Former Chair of Reclaim the Base and Secretary of Mildura Hospital Conversation, Jo Rodda

FOR former Chair of Reclaim the Base and Secretary of Mildura Hospital Conversation, Jo Rodda, Tuesday will be a historic day for Mildura when the hospital returns to public administration.

More than 20 years after the region’s base hospital was privatised and a community grassroots campaign for its return to public hands, the final victory is now in sight.

“It was an unwinnable fight, but a fight worth fighting and it may have taken twenty years, but the wrongs are finally to be righted,” Ms Rodda said.

“Congratulations must go to the many people of Sunraysia who attended public meetings and rallies, those who signed petitions, travelled to the steps of parliament and those who shared their stories.

“On Tuesday our hospital will finally be returned to our community and to public management, in line with every other public hospital in the state. A great day that will be.”
Ms Rodda reflected back on the Premier’s announcement last year.

“It was just over a year ago in August 2019, that the Andrew’s Labour Government announced that Ramsay Health’s tenure as the, for profit managers of our public hospital, would conclude in September 2020. It was a monumental and very emotional day and testament to the power of the people,” she said.

“The impending change gave me cause to reflect on the journey that was and the many people involved in the fight over many years, most whose names you will never have heard, but they were there in the trenches fighting for our community.

“I have paused to consider my own part in that journey, about how I become involved and how I came to chair, what Gavin Jennings the former Victorian Health Minister, described as the most powerful lobby group, he had ever seen.” Ms Rodda said that as a mother of five children, most childhood illnesses were encountered, plus some.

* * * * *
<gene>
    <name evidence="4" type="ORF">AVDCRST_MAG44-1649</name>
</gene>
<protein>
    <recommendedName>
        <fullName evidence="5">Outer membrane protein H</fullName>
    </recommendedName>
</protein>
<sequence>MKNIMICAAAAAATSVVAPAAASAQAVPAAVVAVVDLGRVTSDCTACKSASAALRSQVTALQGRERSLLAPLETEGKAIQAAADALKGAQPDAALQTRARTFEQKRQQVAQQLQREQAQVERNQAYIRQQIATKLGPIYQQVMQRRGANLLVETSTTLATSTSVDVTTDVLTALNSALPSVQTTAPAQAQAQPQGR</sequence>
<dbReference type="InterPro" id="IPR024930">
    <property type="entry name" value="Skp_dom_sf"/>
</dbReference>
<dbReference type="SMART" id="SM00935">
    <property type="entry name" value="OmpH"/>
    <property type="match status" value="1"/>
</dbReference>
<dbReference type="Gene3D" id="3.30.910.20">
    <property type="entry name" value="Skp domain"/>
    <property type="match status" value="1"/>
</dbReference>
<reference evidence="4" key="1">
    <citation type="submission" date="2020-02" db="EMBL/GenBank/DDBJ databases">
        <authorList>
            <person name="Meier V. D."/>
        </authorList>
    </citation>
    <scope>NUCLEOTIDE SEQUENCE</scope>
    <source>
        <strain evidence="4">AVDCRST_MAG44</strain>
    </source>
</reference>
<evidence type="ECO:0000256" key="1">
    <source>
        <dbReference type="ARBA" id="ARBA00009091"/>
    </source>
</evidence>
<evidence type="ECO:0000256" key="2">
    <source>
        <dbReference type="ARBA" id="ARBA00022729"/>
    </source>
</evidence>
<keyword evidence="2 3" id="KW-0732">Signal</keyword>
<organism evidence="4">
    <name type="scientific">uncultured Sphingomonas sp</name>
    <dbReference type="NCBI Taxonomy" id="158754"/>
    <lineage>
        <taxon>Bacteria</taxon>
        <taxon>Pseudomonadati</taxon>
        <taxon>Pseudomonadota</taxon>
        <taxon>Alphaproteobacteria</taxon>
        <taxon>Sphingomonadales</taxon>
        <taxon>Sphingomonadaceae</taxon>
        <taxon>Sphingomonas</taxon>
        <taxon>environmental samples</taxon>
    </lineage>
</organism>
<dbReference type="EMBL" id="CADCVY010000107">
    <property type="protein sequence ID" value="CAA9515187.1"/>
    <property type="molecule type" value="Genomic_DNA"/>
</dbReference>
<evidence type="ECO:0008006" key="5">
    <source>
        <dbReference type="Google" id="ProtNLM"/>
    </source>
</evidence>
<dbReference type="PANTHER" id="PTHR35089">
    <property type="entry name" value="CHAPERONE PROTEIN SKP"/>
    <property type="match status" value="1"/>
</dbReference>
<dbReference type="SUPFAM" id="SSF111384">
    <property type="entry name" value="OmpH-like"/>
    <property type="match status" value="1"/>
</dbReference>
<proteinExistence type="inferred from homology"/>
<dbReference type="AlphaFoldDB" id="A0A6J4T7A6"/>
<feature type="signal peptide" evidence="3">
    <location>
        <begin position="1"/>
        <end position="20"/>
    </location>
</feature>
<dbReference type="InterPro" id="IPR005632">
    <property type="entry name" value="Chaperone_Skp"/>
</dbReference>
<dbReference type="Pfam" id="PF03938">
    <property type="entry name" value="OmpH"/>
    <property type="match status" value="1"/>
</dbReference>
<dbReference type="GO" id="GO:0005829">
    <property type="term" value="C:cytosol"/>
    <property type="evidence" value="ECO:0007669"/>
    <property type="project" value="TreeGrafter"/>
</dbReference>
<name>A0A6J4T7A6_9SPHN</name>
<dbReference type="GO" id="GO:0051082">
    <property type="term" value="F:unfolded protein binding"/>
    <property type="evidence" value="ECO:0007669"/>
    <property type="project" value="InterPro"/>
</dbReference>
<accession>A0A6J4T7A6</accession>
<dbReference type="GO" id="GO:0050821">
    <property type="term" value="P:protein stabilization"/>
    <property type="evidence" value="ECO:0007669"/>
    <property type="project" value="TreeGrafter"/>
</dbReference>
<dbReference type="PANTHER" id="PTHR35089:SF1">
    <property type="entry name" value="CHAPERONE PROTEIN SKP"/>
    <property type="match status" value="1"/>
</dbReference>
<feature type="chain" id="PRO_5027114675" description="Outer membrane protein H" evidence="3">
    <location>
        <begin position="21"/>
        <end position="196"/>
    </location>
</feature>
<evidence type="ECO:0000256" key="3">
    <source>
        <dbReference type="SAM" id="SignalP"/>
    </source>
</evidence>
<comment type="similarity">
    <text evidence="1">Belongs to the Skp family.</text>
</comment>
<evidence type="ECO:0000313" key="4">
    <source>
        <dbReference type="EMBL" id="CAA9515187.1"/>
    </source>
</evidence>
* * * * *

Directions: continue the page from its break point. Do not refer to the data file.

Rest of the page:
“It was through my personal experiences that I learnt first-hand what was lacking at our privately managed public hospital and it was an article in the local paper quoting an original member of the hospital board that was the catalyst that drove me to join the fight for the return to public of our hospital,” she said.

“In that article the member was quoted as saying ‘It ain’t broke and it don’t need too much fixing at the minute.’ I knew that simply was not true. That was my call to action, I was infuriated. How dare someone in such a position of influence negate people’s health care experiences. It was if no one else’s opinion mattered. I knew it did and I knew that something had to be done.

“I joined the fight as a member of the lobby group, Reclaim the Base and soon after became their chair. We were relentless in our pursuit of a better deal for our region. We had to get our hospital back, there was simply no alternative.”

Ms Rodda recalled how there was a lot of late night research and readings including the many volumes of Larry O’Connor’s, Healthy Outcomes.

“So many meetings, with ordinary people, with politicians from all sides, but alas, the Liberal-National Party signed an extension of the contract just prior to them losing the 2014 election,” she said.

“The contract was extended for another five years with an option of a further two years. The fight was over for now.

“The Mildura Hospital Conversation picked up the baton and continued the fight to reclaim the base. A more politically diverse group of locals you will never find. And yet together they came for a common cause. To fight for the return to public of our hospital.

“There was the former nurse, Noel Pound, the good doctor, Arnold Jago (RIP), the farmers and irrigators, Jim Belbin, Greg Milner and Vince Dimasi and the son, Michael Pound and of course me. It was my honour to stand shoulder to shoulder with these great men in pursuit of better health outcomes for our community. I am so very pleased that Arnold Jago was able to be there on the day to witness the Premiers announcement. Our hospital was to be returned.

“Arnold taught me a great deal during our time working together and I came to respect the man whose opinion in the past I had rarely agreed with.

“Thank you does not seem anywhere near enough to convey the depth of gratitude I have for those who fought for our community nor is it enough to describe my sincere appreciation to our local State Member for taking the fight into the halls of power.”